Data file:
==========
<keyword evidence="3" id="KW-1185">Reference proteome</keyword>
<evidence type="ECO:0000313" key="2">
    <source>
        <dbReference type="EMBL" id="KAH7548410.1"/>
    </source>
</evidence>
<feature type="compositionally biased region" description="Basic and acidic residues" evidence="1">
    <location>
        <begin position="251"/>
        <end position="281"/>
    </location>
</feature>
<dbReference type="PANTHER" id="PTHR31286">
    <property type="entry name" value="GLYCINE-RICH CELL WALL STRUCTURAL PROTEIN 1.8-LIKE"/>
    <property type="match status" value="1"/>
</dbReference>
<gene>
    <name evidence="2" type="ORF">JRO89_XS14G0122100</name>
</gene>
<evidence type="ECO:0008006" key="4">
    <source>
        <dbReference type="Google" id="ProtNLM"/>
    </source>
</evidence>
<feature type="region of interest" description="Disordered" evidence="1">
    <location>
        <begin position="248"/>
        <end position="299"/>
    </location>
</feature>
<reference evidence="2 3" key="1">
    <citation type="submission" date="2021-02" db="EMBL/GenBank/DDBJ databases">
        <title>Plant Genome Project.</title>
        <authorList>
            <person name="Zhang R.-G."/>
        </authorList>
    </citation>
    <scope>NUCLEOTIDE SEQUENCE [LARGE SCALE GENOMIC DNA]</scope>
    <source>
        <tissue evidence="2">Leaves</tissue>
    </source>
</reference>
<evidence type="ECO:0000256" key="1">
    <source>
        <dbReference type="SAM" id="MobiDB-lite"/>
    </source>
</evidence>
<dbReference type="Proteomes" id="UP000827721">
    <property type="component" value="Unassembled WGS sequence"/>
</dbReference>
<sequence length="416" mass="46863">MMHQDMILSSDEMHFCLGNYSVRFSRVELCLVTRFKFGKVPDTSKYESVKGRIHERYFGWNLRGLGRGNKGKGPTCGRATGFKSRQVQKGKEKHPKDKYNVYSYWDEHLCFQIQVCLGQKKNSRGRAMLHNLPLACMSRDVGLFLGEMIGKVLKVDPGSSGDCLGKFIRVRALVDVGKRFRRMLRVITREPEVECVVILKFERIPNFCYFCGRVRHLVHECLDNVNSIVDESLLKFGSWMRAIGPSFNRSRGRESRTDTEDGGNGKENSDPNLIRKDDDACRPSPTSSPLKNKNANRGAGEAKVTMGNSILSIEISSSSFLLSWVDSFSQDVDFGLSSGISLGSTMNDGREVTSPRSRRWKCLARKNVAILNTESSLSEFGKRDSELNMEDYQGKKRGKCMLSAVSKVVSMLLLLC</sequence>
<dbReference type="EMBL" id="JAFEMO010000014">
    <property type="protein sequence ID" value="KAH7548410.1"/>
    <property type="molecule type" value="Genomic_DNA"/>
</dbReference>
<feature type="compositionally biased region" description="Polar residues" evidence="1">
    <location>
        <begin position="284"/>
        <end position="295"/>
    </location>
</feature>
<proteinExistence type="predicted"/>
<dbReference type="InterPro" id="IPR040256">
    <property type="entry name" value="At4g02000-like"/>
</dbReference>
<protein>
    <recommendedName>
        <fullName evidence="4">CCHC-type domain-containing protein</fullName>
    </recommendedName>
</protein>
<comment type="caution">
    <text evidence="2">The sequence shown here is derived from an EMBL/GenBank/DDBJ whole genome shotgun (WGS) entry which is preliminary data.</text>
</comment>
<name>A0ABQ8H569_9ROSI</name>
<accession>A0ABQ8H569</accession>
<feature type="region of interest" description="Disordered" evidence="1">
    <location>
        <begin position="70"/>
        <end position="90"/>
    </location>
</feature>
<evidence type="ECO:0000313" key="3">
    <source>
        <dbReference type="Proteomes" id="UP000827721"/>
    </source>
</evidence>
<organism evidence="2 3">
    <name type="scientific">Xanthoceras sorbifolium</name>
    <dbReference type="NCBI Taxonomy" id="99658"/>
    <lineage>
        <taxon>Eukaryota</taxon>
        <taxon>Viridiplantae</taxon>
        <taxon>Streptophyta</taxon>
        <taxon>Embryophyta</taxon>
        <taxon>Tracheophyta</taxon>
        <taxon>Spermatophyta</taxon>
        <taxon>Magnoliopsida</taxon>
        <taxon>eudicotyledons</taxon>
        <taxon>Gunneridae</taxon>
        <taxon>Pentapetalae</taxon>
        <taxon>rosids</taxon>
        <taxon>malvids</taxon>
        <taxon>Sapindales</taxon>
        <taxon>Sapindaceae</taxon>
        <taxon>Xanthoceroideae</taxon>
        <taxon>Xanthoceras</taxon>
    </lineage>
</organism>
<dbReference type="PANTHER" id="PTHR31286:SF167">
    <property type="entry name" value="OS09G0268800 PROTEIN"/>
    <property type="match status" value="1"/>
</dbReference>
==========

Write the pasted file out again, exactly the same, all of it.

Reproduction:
<keyword evidence="3" id="KW-1185">Reference proteome</keyword>
<evidence type="ECO:0000313" key="2">
    <source>
        <dbReference type="EMBL" id="KAH7548410.1"/>
    </source>
</evidence>
<feature type="compositionally biased region" description="Basic and acidic residues" evidence="1">
    <location>
        <begin position="251"/>
        <end position="281"/>
    </location>
</feature>
<dbReference type="PANTHER" id="PTHR31286">
    <property type="entry name" value="GLYCINE-RICH CELL WALL STRUCTURAL PROTEIN 1.8-LIKE"/>
    <property type="match status" value="1"/>
</dbReference>
<gene>
    <name evidence="2" type="ORF">JRO89_XS14G0122100</name>
</gene>
<evidence type="ECO:0008006" key="4">
    <source>
        <dbReference type="Google" id="ProtNLM"/>
    </source>
</evidence>
<feature type="region of interest" description="Disordered" evidence="1">
    <location>
        <begin position="248"/>
        <end position="299"/>
    </location>
</feature>
<reference evidence="2 3" key="1">
    <citation type="submission" date="2021-02" db="EMBL/GenBank/DDBJ databases">
        <title>Plant Genome Project.</title>
        <authorList>
            <person name="Zhang R.-G."/>
        </authorList>
    </citation>
    <scope>NUCLEOTIDE SEQUENCE [LARGE SCALE GENOMIC DNA]</scope>
    <source>
        <tissue evidence="2">Leaves</tissue>
    </source>
</reference>
<evidence type="ECO:0000256" key="1">
    <source>
        <dbReference type="SAM" id="MobiDB-lite"/>
    </source>
</evidence>
<dbReference type="Proteomes" id="UP000827721">
    <property type="component" value="Unassembled WGS sequence"/>
</dbReference>
<sequence length="416" mass="46863">MMHQDMILSSDEMHFCLGNYSVRFSRVELCLVTRFKFGKVPDTSKYESVKGRIHERYFGWNLRGLGRGNKGKGPTCGRATGFKSRQVQKGKEKHPKDKYNVYSYWDEHLCFQIQVCLGQKKNSRGRAMLHNLPLACMSRDVGLFLGEMIGKVLKVDPGSSGDCLGKFIRVRALVDVGKRFRRMLRVITREPEVECVVILKFERIPNFCYFCGRVRHLVHECLDNVNSIVDESLLKFGSWMRAIGPSFNRSRGRESRTDTEDGGNGKENSDPNLIRKDDDACRPSPTSSPLKNKNANRGAGEAKVTMGNSILSIEISSSSFLLSWVDSFSQDVDFGLSSGISLGSTMNDGREVTSPRSRRWKCLARKNVAILNTESSLSEFGKRDSELNMEDYQGKKRGKCMLSAVSKVVSMLLLLC</sequence>
<dbReference type="EMBL" id="JAFEMO010000014">
    <property type="protein sequence ID" value="KAH7548410.1"/>
    <property type="molecule type" value="Genomic_DNA"/>
</dbReference>
<feature type="compositionally biased region" description="Polar residues" evidence="1">
    <location>
        <begin position="284"/>
        <end position="295"/>
    </location>
</feature>
<proteinExistence type="predicted"/>
<dbReference type="InterPro" id="IPR040256">
    <property type="entry name" value="At4g02000-like"/>
</dbReference>
<protein>
    <recommendedName>
        <fullName evidence="4">CCHC-type domain-containing protein</fullName>
    </recommendedName>
</protein>
<comment type="caution">
    <text evidence="2">The sequence shown here is derived from an EMBL/GenBank/DDBJ whole genome shotgun (WGS) entry which is preliminary data.</text>
</comment>
<name>A0ABQ8H569_9ROSI</name>
<accession>A0ABQ8H569</accession>
<feature type="region of interest" description="Disordered" evidence="1">
    <location>
        <begin position="70"/>
        <end position="90"/>
    </location>
</feature>
<evidence type="ECO:0000313" key="3">
    <source>
        <dbReference type="Proteomes" id="UP000827721"/>
    </source>
</evidence>
<organism evidence="2 3">
    <name type="scientific">Xanthoceras sorbifolium</name>
    <dbReference type="NCBI Taxonomy" id="99658"/>
    <lineage>
        <taxon>Eukaryota</taxon>
        <taxon>Viridiplantae</taxon>
        <taxon>Streptophyta</taxon>
        <taxon>Embryophyta</taxon>
        <taxon>Tracheophyta</taxon>
        <taxon>Spermatophyta</taxon>
        <taxon>Magnoliopsida</taxon>
        <taxon>eudicotyledons</taxon>
        <taxon>Gunneridae</taxon>
        <taxon>Pentapetalae</taxon>
        <taxon>rosids</taxon>
        <taxon>malvids</taxon>
        <taxon>Sapindales</taxon>
        <taxon>Sapindaceae</taxon>
        <taxon>Xanthoceroideae</taxon>
        <taxon>Xanthoceras</taxon>
    </lineage>
</organism>
<dbReference type="PANTHER" id="PTHR31286:SF167">
    <property type="entry name" value="OS09G0268800 PROTEIN"/>
    <property type="match status" value="1"/>
</dbReference>